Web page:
2019 LEGISLATIVE SESSION

Judicial panelist joins challenge to new law changing Iowa's judicial nominating procedure

Suit asserts 'shady deal' led to commission change

Justice Susan Christensen (from left), Justice Thomas Waterman, Justice David Wiggins, Chief Justice Mark Cady, Justice Brent Appel, and Justice Edward Mansfield walk in for oral arguments in Jerime Mitchell and Bracken Mitchell v. City of Cedar Rapids and Officer Lucas Jones before the Supreme Court of Iowa in Des Moines on Tuesday, Feb. 5, 2019. (Stephen Mally/The Gazette)
Justice Susan Christensen (from left), Justice Thomas Waterman, Justice David Wiggins, Chief Justice Mark Cady, Justice Brent Appel, and Justice Edward Mansfield walk in for oral arguments in Jerime Mitchell and Bracken Mitchell v. City of Cedar Rapids and Officer Lucas Jones before the Supreme Court of Iowa in Des Moines on Tuesday, Feb. 5, 2019. (Stephen Mally/The Gazette)

CEDAR RAPIDS — A group challenging the constitutionality of a new state law changing Iowa’s 57-year-old judicial nominating procedure has added a member of the state Judicial Nominating Commission as a co-plaintiff.

Eight Iowa lawmakers and Cedar Rapids lawyer Bob Rush filed the lawsuit earlier this month challenging the law, Senate File 638, that was passed in what they called a “shady deal” the final hours of the 2019 Iowa legislative session. The law changes the makeup of the state commission that vets applicants and recommends finalists for the state Supreme Court and Appeals Court so that the governor controls the most appointments.

Now the plaintiffs have added Martin Diaz of Swisher, a member of the nominating commission since 2011. His term expires June 30.

Diaz hesitated to join the lawsuit because he didn’t want to undermine his colleagues on the commission. However, he joined because if the law is unconstitutional “than I have a duty to step up and assist in testing that legality.”

Diaz, who has an Iowa City practice, also joined because it is his understanding the state planned to argue the plaintiffs did not have standing to bring the lawsuit.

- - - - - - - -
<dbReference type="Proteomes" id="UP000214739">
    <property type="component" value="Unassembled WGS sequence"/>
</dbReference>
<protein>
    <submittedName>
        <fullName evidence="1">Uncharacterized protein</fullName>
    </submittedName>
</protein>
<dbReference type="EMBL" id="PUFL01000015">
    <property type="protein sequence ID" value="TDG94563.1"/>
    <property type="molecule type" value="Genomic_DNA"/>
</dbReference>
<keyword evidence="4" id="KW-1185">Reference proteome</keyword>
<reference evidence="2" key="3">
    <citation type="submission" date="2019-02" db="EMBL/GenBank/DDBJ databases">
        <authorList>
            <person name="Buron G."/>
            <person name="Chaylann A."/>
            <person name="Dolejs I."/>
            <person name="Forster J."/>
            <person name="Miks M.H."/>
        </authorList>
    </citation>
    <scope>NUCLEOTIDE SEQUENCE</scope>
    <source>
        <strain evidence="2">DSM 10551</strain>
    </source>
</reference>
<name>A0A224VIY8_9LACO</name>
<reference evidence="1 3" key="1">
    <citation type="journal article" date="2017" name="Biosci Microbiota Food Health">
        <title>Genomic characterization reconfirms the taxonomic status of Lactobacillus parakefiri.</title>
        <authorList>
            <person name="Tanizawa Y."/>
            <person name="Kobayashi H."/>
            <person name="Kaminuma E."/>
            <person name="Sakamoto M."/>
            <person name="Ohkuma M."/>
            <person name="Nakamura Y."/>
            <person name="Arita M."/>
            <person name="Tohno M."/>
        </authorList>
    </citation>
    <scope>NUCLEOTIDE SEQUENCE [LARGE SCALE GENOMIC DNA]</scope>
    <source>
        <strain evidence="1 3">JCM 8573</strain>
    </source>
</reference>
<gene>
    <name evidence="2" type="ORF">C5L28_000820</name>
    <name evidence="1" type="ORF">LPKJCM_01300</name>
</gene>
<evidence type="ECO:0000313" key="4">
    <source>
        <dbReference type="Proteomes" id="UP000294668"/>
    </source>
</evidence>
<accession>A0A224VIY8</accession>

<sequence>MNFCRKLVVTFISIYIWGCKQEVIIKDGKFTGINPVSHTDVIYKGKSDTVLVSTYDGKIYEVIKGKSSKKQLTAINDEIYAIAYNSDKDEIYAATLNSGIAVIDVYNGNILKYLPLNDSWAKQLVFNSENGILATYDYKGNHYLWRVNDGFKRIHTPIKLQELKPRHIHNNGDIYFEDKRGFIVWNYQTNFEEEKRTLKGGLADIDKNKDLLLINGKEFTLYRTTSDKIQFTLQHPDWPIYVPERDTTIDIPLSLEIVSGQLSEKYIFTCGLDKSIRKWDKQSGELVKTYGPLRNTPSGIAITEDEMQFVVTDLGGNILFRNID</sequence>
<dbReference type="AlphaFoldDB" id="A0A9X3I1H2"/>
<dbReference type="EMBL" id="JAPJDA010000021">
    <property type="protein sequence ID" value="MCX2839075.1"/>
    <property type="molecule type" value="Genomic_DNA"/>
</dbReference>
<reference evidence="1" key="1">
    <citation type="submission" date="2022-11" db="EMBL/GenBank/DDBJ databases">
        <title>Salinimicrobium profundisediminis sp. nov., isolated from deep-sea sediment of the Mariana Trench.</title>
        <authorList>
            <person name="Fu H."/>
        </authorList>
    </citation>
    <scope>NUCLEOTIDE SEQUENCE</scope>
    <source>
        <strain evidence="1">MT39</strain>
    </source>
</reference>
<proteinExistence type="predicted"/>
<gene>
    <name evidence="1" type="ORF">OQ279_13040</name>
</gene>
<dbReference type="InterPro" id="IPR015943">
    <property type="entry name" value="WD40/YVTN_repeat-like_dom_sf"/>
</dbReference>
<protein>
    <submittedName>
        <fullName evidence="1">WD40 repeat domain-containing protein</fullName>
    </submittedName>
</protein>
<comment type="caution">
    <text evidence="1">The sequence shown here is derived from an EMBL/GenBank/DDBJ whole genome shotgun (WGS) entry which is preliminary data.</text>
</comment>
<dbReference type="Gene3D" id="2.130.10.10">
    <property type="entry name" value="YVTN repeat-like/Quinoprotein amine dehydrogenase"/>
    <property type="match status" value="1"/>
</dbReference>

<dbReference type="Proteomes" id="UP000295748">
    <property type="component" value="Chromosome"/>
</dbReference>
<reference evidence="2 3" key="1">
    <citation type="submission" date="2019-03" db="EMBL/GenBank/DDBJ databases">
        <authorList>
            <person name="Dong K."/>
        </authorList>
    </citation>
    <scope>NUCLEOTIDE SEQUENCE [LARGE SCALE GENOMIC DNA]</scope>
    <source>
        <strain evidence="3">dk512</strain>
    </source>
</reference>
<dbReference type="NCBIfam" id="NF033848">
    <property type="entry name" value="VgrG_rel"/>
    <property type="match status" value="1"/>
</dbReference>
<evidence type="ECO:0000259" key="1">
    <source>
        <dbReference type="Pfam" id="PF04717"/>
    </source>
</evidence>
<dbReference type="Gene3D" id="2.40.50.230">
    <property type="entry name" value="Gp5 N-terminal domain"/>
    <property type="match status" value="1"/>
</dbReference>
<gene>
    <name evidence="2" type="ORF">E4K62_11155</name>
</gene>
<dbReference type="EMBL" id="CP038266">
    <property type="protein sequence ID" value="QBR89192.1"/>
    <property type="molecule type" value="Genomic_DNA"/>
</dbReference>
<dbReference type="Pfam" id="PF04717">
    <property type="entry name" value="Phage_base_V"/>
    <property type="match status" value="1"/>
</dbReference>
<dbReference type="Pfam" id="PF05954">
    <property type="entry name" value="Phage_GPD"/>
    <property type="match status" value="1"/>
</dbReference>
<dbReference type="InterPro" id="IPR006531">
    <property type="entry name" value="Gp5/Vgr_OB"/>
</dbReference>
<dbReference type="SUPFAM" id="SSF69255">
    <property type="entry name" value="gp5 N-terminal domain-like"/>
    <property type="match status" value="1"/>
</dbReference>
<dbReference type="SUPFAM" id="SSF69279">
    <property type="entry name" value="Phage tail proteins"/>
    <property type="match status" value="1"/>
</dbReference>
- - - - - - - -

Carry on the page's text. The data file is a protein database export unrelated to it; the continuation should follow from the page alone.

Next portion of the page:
“If that is true, then the lawsuit could be dismissed on what citizens of Iowa may consider a technicality,” he said. In that case, the constitutionality of SF 638 might never be tested.

The state has not objected to adding Diaz to the lawsuit.

In challenging the law, Rush explained, the plaintiffs say lawmakers violated rules against “logrolling,” the inclusion of unrelated matters in one bill. Legislators also violated the requirement that the title of a bill contain the subject matter to “prevent fraud and surprise.” There is no mention of the judicial nominating commission in the title.

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Finally, the plaintiffs call the portion of SF 638 dealing with judicial nominating procedures a violation of the constitutional establishment of coequal branches of government because it changes the selection and term of office for the chief justice of the Iowa Supreme Court. The Legislature directed the court to elect a chief justice every two years. The term and selection of the chief justice is a matter for the court, not the Legislature, to decide, Rush said.

In addition to Diaz, Rush is joined in the lawsuit by Democratic state Reps. Art Staed and Liz Bennett of Cedar Rapids, Mary Mascher of Iowa City, Brian Meyer, Jo Oldson and Rick Olson of Des Moines, Mark Smith of Marshalltown and Mary Wolfe of Clinton.i

l Comments: (319) 398-8375; james.lynch@thegazette.com

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